TRAVERSE CITY — Paper Bird has taken wing since its formation six years ago.
The Denver-based indie folk band — a household name across Colorado — is starting to catch on nationally thanks to relentless touring, a segment on NPR’s “All Things Considered” and a sound that is alternately described as joyful and haunting, vintage and timeless.
Percussionist Mark Anderson said recent changes brought about by losing its trombonist, adding drums and the process of scoring a ballet for a collaboration with Ballet Nouveau Colorado have made the band better than ever, as evidenced on its fourth full-length album, “Rooms,” released in March.
“Bringing drums into Paper Bird was new,” said Anderson, one of seven band members including sister Sarah Anderson (vocals and cornet/trumpet). “It was like, this is us, this is what we sound like now. It used to be a string band, almost all acoustic instruments. But now everything’s amplified and I think it opens up a whole new palate.”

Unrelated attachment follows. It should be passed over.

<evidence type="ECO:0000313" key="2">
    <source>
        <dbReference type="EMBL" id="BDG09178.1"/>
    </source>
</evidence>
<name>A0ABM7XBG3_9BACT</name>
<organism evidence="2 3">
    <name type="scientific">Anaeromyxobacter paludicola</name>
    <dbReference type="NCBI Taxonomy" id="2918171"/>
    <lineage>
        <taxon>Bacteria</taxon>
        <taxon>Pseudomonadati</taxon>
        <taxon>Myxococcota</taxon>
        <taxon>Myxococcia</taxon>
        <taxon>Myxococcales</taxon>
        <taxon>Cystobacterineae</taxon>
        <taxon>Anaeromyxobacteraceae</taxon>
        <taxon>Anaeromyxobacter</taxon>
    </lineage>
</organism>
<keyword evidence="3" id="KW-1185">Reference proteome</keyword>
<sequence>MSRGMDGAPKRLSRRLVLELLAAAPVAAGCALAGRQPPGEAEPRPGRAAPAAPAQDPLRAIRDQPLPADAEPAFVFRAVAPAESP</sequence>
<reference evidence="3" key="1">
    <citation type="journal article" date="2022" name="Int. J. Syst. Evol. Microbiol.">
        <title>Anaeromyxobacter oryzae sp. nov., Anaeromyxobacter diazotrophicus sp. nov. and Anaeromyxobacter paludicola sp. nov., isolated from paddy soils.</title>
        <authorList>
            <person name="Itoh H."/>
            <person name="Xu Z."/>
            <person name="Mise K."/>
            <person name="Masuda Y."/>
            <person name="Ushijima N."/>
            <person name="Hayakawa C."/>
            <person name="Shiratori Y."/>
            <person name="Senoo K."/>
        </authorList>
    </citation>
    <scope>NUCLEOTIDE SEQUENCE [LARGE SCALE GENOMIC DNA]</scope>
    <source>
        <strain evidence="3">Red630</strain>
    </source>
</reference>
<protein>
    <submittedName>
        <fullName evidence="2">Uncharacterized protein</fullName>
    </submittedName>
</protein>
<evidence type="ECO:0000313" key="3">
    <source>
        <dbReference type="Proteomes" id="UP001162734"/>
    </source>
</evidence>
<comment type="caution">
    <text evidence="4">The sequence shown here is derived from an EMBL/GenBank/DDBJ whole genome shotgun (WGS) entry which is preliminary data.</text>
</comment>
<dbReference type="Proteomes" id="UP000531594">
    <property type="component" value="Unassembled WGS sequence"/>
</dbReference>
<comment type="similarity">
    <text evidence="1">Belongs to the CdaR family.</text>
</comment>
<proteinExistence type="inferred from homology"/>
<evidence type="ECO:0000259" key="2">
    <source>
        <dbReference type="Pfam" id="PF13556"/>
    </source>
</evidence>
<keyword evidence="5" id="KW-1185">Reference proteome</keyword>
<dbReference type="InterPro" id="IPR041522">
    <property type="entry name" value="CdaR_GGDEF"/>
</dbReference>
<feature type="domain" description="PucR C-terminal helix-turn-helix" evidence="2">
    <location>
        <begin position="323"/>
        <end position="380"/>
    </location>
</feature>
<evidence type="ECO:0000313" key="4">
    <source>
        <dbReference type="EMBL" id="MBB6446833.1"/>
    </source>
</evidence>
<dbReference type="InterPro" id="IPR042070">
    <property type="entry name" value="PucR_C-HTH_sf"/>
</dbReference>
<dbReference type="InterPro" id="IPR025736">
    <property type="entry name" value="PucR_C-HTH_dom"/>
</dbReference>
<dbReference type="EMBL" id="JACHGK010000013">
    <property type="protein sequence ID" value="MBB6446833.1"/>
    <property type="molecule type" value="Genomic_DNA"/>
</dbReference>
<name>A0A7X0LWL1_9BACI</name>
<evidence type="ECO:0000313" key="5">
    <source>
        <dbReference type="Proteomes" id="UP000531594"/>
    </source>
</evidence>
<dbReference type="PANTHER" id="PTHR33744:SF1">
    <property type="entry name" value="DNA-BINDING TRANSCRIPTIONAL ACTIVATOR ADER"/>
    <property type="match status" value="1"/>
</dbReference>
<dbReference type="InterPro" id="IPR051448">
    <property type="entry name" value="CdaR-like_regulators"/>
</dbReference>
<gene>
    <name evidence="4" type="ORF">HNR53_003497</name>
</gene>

The band will bring its adapted sound — a blend of folk, roots and Americana — to The Good Work Collective at 8 p.m. Saturday. Austin, Texas-based pop-folk musician Dana Falconberry, a Michigan native with Leelanau County ties, will open.
The show is part of a 14-day 13-show tour that will take Paper Bird to the Midwest, Canada and the East Coast, a tour Anderson said would have been unthinkable a short time ago.
“Six years ago, hardly anyone from Denver was touring,” he said. “Denver, when Paper Bird started, and Denver, now — it’s amazing what a different city it is. Before, it had such a small-town feel. It wasn’t on the national map. But slowly it’s become more of an attraction and I think that has a lot to do with the music scene there now.”